Re: Father Ritter.
I am a Gen X from New Jersey. not far from New York City. good boy, went to the Methodist Church in town.
i read a book about an amazing Priest Who was helping out runaways in New York City as a teenager.
It was called “sometimes God has a kid’s face”
I read it because I already heard about father Ritter – he was on TV, he was praised by Ronald Reagan.
(I wasn’t Ronald Reagan’s biggest fan – cut rate John Wayne – but he gave a good speech)
I was very impressed by Fr Ritter. I thought maybe even though I was only 15, maybe when I was older I would go to the Covenant House, help father ritter out with the homeless teenagers. It really seemed amazing what they were doing.
But a few years later, scandal. Really the first big major priest pedo story that happened that I know of that was big news.
I was crushed because I really looked up to the guy and what he did, and Covenant House was a funnel for predators, even though it also did good things.
Then the first handful of movies came out about the priests from around 1990 on.
Took a long time for them to admit anything
Boy scouts really didn’t want to give in either when their time came – and some of the worst abuse happened when they went hard conservative as an org from 1978-2005ish – they did everything they could to protect their image. That bothered me too. But not like Father Ritter.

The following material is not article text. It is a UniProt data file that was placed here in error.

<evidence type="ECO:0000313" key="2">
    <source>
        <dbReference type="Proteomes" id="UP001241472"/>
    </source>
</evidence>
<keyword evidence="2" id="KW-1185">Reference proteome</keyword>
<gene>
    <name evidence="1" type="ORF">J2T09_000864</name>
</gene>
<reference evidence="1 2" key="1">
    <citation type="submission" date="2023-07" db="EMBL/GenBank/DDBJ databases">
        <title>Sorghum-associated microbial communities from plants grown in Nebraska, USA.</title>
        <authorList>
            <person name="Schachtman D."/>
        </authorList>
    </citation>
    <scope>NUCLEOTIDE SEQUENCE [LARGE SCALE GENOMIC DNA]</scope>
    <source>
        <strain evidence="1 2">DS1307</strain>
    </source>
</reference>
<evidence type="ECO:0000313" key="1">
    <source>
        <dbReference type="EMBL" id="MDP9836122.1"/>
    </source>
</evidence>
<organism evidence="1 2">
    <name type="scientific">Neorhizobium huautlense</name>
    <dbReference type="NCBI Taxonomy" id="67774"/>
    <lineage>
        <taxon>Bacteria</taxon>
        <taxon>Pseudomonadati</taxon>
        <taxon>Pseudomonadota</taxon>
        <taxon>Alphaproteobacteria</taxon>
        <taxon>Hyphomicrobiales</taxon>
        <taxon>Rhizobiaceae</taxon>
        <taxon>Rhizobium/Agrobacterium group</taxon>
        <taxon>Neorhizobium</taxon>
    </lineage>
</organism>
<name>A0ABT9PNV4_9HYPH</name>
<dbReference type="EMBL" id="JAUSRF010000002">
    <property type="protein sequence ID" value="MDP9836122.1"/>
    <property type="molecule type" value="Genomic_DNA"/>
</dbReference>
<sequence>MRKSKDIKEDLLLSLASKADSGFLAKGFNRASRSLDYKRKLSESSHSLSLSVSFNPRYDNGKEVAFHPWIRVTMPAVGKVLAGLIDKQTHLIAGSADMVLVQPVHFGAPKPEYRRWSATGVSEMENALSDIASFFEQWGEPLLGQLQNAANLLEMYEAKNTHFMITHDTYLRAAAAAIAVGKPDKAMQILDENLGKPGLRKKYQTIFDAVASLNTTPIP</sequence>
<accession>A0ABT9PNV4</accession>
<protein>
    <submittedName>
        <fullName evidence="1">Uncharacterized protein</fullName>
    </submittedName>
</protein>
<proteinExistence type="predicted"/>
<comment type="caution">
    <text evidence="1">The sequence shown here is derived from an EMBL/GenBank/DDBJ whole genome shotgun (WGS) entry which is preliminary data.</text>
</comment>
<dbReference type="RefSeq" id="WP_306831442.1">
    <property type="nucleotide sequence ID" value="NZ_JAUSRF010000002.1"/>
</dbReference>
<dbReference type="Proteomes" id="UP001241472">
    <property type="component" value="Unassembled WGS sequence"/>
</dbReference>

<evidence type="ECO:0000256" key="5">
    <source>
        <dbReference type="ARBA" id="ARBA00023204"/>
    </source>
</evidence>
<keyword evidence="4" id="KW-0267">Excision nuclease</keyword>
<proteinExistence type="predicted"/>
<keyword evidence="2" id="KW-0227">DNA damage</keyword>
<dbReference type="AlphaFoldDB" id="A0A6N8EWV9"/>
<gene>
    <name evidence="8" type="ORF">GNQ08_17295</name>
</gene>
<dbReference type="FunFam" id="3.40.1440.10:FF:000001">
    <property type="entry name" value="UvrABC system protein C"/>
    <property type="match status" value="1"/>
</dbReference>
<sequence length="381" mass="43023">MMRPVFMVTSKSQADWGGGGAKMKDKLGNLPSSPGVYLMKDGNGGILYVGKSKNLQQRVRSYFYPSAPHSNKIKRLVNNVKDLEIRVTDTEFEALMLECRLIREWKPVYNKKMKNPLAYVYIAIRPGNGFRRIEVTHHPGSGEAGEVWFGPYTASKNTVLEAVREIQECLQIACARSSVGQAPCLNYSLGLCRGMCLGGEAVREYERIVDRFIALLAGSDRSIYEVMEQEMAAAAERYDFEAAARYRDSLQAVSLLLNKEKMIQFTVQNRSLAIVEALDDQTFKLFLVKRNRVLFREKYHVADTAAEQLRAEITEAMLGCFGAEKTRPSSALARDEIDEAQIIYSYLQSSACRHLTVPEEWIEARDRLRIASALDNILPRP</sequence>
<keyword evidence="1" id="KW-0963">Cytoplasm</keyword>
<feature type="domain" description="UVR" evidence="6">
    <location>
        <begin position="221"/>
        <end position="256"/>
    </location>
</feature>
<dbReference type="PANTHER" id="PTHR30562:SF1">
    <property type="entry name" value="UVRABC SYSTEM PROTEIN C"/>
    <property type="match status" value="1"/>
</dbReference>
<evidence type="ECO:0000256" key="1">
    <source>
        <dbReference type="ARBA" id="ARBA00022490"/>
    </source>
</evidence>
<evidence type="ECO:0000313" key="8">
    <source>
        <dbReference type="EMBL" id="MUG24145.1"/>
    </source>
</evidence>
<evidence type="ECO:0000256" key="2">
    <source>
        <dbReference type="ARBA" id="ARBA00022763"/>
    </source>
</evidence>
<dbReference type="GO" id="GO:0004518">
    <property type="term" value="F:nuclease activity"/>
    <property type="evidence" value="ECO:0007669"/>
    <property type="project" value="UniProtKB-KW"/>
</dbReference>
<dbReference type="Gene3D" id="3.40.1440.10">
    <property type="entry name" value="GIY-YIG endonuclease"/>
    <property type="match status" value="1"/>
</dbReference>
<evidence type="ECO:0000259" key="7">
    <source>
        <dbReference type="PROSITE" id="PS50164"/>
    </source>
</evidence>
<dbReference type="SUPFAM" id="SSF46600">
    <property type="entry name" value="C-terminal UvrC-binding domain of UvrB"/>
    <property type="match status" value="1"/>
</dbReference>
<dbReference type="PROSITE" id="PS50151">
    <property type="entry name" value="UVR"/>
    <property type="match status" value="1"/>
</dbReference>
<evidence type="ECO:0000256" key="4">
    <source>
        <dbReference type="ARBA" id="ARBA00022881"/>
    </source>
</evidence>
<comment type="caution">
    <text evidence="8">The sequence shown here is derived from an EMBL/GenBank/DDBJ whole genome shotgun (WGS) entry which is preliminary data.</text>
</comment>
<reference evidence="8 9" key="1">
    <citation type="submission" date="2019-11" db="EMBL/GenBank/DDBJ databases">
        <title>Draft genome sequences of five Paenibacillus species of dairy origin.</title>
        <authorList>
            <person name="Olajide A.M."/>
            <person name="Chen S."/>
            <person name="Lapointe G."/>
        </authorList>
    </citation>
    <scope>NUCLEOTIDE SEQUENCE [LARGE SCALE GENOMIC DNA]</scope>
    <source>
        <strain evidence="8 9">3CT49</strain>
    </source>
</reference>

He made it very hard for men to work in professions working with children for a long long time. A lot of good men stayed out of teaching and helping roles because of the stink eye thanks to Ritter. In every case that comes up since where somebody abused their Authority in this way, it’s a disappointment in humanity.
And a reminder that the more wonderful somebody seems to be, the more you have to wonder if it’s simply because they know what to say and if they happen to know the right people that put them in a position where you see them.
“He called the teenagers in the Covenant House “my kids”, “nice kids”, and “gorgeous kids”. Ritter wrote two books, Covenant House: Lifeline to the Street (New York: Doubleday, 1987) and Sometimes God Has a Kid’s Face, which detailed his experience in starting up Covenant House and provided his perspective on homeless teenagers.
In 1984, President Ronald Reagan praised Covenant House in his State of the Union address for their efforts in aiding homeless and runaway youth.
In 1985, Ritter served on US Attorney General Edwin Meese’s Commission on Pornography.
In 1988, Ritter received the Award for Greatest Public Service Benefiting the Disadvantaged, an award given out annually by Jefferson Awards.
Allegations of sexual abuse and financial improprieties